WASHINGTON (Reuters) - The U.S. military has ordered increased security at facilities across Europe in the wake of the Paris attacks, but officials on Thursday described it as a precautionary step and said there was no intelligence about any specific threat.
The Pentagon declined to detail the kinds of measures being rolled out as part of the "additional force protection measures and random security enhancements" announced by the U.S. military's European Command.
Such measures could include anything from random searches of individuals entering bases to deploying additional personnel to staff military checkpoints.
The Paris attacks on Jan. 7 and counter-terrorism raids elsewhere in Europe have heightened anxiety across the region about the threat from radical militant Islamists.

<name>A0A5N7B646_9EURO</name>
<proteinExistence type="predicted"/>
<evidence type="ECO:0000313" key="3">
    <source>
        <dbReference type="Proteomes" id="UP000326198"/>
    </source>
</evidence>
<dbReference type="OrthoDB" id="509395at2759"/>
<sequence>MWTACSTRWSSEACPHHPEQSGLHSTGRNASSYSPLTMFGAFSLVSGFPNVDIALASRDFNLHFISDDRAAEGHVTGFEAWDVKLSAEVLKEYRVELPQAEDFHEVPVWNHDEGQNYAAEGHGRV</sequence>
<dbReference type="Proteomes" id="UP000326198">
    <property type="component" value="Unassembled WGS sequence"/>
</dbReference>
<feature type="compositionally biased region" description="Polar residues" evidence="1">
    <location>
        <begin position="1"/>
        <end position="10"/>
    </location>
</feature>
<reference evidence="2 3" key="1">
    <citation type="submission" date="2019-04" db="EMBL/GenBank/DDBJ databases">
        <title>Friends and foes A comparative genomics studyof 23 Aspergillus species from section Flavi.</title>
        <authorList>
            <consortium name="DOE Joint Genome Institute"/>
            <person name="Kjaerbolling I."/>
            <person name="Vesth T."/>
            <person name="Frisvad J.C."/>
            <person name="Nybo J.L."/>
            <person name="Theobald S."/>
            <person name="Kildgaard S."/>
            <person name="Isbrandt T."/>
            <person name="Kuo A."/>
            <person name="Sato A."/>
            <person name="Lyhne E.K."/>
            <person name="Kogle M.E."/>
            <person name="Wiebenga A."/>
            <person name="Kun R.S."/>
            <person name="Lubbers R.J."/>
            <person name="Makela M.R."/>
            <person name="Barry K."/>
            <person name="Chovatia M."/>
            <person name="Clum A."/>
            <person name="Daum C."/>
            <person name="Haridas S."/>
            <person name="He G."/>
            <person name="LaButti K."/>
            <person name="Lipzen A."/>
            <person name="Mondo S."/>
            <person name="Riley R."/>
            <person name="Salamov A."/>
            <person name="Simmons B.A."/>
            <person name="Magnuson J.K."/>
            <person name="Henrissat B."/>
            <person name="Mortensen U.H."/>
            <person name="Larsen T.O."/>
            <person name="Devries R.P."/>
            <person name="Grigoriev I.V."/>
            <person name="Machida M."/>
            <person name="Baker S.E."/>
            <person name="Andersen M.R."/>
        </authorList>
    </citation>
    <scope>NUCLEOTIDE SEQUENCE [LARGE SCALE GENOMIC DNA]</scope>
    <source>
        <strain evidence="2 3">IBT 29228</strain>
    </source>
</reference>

At the Pentagon, outgoing Defense Secretary Chuck Hagel said "we've seen no indication" that Islamic militants were targeting U.S. military families or personnel in Europe.
"No intelligence on any of that," Hagel told a news conference.
Still, Hagel said he supported the decision, which was taken by the head of the U.S. military's European Command, General Philip Breedlove and implemented on Tuesday."We put trust and confidence in our combatant commanders to make those kind of decisions. They are the closest to the reality of these dangers," Hagel said.
Reporting by Phil Stewart; Editing by Alan Crosby